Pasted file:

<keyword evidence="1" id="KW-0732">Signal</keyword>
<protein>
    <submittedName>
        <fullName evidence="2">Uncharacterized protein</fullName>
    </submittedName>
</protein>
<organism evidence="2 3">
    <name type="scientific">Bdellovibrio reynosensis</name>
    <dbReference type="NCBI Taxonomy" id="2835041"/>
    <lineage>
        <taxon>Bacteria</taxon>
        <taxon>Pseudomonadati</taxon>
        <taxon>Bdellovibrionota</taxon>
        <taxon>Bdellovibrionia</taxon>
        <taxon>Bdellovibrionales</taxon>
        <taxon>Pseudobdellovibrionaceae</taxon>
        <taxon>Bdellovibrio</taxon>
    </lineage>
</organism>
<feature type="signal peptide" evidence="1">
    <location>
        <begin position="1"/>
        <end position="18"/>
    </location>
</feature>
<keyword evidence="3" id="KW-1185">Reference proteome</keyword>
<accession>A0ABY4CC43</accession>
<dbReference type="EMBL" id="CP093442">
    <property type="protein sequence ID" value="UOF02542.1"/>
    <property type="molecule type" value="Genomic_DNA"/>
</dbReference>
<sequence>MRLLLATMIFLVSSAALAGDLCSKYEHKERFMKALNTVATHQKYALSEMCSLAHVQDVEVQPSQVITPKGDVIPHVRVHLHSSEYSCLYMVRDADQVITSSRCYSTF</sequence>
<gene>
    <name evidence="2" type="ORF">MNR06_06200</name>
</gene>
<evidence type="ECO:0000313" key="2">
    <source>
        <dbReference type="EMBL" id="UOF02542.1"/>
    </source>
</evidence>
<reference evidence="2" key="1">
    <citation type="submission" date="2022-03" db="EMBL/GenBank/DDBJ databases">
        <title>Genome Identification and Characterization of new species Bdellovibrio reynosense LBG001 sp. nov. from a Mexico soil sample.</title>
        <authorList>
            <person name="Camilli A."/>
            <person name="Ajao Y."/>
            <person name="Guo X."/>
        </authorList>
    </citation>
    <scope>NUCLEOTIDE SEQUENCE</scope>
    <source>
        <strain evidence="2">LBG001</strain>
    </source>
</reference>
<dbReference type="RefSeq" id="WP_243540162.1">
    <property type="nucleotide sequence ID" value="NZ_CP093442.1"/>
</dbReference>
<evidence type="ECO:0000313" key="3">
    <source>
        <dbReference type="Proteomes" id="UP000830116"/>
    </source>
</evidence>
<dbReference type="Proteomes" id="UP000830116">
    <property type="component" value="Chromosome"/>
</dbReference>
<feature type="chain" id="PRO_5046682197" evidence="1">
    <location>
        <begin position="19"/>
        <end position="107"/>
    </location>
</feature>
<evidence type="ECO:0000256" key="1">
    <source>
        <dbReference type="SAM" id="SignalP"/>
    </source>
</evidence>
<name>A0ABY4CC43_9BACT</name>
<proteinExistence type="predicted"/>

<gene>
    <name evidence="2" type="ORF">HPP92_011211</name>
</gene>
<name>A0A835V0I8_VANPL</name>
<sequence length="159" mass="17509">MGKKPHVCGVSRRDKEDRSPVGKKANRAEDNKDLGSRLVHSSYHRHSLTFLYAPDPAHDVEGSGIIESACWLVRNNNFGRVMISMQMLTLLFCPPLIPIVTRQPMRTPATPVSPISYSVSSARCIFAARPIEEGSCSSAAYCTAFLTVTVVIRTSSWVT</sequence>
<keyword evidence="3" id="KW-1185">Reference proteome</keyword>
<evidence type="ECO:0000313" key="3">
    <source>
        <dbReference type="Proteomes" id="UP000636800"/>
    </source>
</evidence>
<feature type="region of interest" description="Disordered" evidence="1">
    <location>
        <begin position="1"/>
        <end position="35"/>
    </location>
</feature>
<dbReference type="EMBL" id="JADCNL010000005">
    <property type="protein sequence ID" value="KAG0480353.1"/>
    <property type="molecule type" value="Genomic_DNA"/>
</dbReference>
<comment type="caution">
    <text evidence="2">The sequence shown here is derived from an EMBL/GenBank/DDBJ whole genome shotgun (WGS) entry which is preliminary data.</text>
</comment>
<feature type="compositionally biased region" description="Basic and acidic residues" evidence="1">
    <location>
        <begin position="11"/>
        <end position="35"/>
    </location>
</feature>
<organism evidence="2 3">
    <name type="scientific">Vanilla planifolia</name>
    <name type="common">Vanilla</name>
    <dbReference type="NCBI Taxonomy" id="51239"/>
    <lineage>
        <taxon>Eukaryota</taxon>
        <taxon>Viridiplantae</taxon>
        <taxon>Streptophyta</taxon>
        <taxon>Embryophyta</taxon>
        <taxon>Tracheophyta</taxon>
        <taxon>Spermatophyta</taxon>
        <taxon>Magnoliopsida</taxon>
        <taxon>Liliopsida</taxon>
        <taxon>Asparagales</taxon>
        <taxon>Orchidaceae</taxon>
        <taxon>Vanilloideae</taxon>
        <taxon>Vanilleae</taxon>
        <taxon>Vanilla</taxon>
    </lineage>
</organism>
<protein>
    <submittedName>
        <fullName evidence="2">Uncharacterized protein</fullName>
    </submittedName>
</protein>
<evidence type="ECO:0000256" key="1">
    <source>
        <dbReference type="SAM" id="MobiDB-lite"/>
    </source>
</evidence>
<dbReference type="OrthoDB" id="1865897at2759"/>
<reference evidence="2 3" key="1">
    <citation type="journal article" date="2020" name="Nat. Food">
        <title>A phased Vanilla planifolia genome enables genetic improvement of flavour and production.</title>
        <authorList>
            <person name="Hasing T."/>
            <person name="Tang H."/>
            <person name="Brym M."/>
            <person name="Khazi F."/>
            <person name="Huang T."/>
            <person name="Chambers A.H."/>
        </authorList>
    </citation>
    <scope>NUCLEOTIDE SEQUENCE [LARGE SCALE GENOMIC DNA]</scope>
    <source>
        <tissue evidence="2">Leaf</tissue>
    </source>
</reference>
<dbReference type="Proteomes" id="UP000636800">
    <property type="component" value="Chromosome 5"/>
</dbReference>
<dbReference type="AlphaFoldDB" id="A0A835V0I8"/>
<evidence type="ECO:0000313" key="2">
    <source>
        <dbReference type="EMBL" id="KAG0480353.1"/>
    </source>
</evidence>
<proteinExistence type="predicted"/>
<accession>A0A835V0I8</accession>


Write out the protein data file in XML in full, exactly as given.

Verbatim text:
<keyword evidence="1" id="KW-0732">Signal</keyword>
<protein>
    <submittedName>
        <fullName evidence="2">Uncharacterized protein</fullName>
    </submittedName>
</protein>
<organism evidence="2 3">
    <name type="scientific">Bdellovibrio reynosensis</name>
    <dbReference type="NCBI Taxonomy" id="2835041"/>
    <lineage>
        <taxon>Bacteria</taxon>
        <taxon>Pseudomonadati</taxon>
        <taxon>Bdellovibrionota</taxon>
        <taxon>Bdellovibrionia</taxon>
        <taxon>Bdellovibrionales</taxon>
        <taxon>Pseudobdellovibrionaceae</taxon>
        <taxon>Bdellovibrio</taxon>
    </lineage>
</organism>
<feature type="signal peptide" evidence="1">
    <location>
        <begin position="1"/>
        <end position="18"/>
    </location>
</feature>
<keyword evidence="3" id="KW-1185">Reference proteome</keyword>
<accession>A0ABY4CC43</accession>
<dbReference type="EMBL" id="CP093442">
    <property type="protein sequence ID" value="UOF02542.1"/>
    <property type="molecule type" value="Genomic_DNA"/>
</dbReference>
<sequence>MRLLLATMIFLVSSAALAGDLCSKYEHKERFMKALNTVATHQKYALSEMCSLAHVQDVEVQPSQVITPKGDVIPHVRVHLHSSEYSCLYMVRDADQVITSSRCYSTF</sequence>
<gene>
    <name evidence="2" type="ORF">MNR06_06200</name>
</gene>
<evidence type="ECO:0000313" key="2">
    <source>
        <dbReference type="EMBL" id="UOF02542.1"/>
    </source>
</evidence>
<reference evidence="2" key="1">
    <citation type="submission" date="2022-03" db="EMBL/GenBank/DDBJ databases">
        <title>Genome Identification and Characterization of new species Bdellovibrio reynosense LBG001 sp. nov. from a Mexico soil sample.</title>
        <authorList>
            <person name="Camilli A."/>
            <person name="Ajao Y."/>
            <person name="Guo X."/>
        </authorList>
    </citation>
    <scope>NUCLEOTIDE SEQUENCE</scope>
    <source>
        <strain evidence="2">LBG001</strain>
    </source>
</reference>
<dbReference type="RefSeq" id="WP_243540162.1">
    <property type="nucleotide sequence ID" value="NZ_CP093442.1"/>
</dbReference>
<evidence type="ECO:0000313" key="3">
    <source>
        <dbReference type="Proteomes" id="UP000830116"/>
    </source>
</evidence>
<dbReference type="Proteomes" id="UP000830116">
    <property type="component" value="Chromosome"/>
</dbReference>
<feature type="chain" id="PRO_5046682197" evidence="1">
    <location>
        <begin position="19"/>
        <end position="107"/>
    </location>
</feature>
<evidence type="ECO:0000256" key="1">
    <source>
        <dbReference type="SAM" id="SignalP"/>
    </source>
</evidence>
<name>A0ABY4CC43_9BACT</name>
<proteinExistence type="predicted"/>

<gene>
    <name evidence="2" type="ORF">HPP92_011211</name>
</gene>
<name>A0A835V0I8_VANPL</name>
<sequence length="159" mass="17509">MGKKPHVCGVSRRDKEDRSPVGKKANRAEDNKDLGSRLVHSSYHRHSLTFLYAPDPAHDVEGSGIIESACWLVRNNNFGRVMISMQMLTLLFCPPLIPIVTRQPMRTPATPVSPISYSVSSARCIFAARPIEEGSCSSAAYCTAFLTVTVVIRTSSWVT</sequence>
<keyword evidence="3" id="KW-1185">Reference proteome</keyword>
<evidence type="ECO:0000313" key="3">
    <source>
        <dbReference type="Proteomes" id="UP000636800"/>
    </source>
</evidence>
<feature type="region of interest" description="Disordered" evidence="1">
    <location>
        <begin position="1"/>
        <end position="35"/>
    </location>
</feature>
<dbReference type="EMBL" id="JADCNL010000005">
    <property type="protein sequence ID" value="KAG0480353.1"/>
    <property type="molecule type" value="Genomic_DNA"/>
</dbReference>
<comment type="caution">
    <text evidence="2">The sequence shown here is derived from an EMBL/GenBank/DDBJ whole genome shotgun (WGS) entry which is preliminary data.</text>
</comment>
<feature type="compositionally biased region" description="Basic and acidic residues" evidence="1">
    <location>
        <begin position="11"/>
        <end position="35"/>
    </location>
</feature>
<organism evidence="2 3">
    <name type="scientific">Vanilla planifolia</name>
    <name type="common">Vanilla</name>
    <dbReference type="NCBI Taxonomy" id="51239"/>
    <lineage>
        <taxon>Eukaryota</taxon>
        <taxon>Viridiplantae</taxon>
        <taxon>Streptophyta</taxon>
        <taxon>Embryophyta</taxon>
        <taxon>Tracheophyta</taxon>
        <taxon>Spermatophyta</taxon>
        <taxon>Magnoliopsida</taxon>
        <taxon>Liliopsida</taxon>
        <taxon>Asparagales</taxon>
        <taxon>Orchidaceae</taxon>
        <taxon>Vanilloideae</taxon>
        <taxon>Vanilleae</taxon>
        <taxon>Vanilla</taxon>
    </lineage>
</organism>
<protein>
    <submittedName>
        <fullName evidence="2">Uncharacterized protein</fullName>
    </submittedName>
</protein>
<evidence type="ECO:0000256" key="1">
    <source>
        <dbReference type="SAM" id="MobiDB-lite"/>
    </source>
</evidence>
<dbReference type="OrthoDB" id="1865897at2759"/>
<reference evidence="2 3" key="1">
    <citation type="journal article" date="2020" name="Nat. Food">
        <title>A phased Vanilla planifolia genome enables genetic improvement of flavour and production.</title>
        <authorList>
            <person name="Hasing T."/>
            <person name="Tang H."/>
            <person name="Brym M."/>
            <person name="Khazi F."/>
            <person name="Huang T."/>
            <person name="Chambers A.H."/>
        </authorList>
    </citation>
    <scope>NUCLEOTIDE SEQUENCE [LARGE SCALE GENOMIC DNA]</scope>
    <source>
        <tissue evidence="2">Leaf</tissue>
    </source>
</reference>
<dbReference type="Proteomes" id="UP000636800">
    <property type="component" value="Chromosome 5"/>
</dbReference>
<dbReference type="AlphaFoldDB" id="A0A835V0I8"/>
<evidence type="ECO:0000313" key="2">
    <source>
        <dbReference type="EMBL" id="KAG0480353.1"/>
    </source>
</evidence>
<proteinExistence type="predicted"/>
<accession>A0A835V0I8</accession>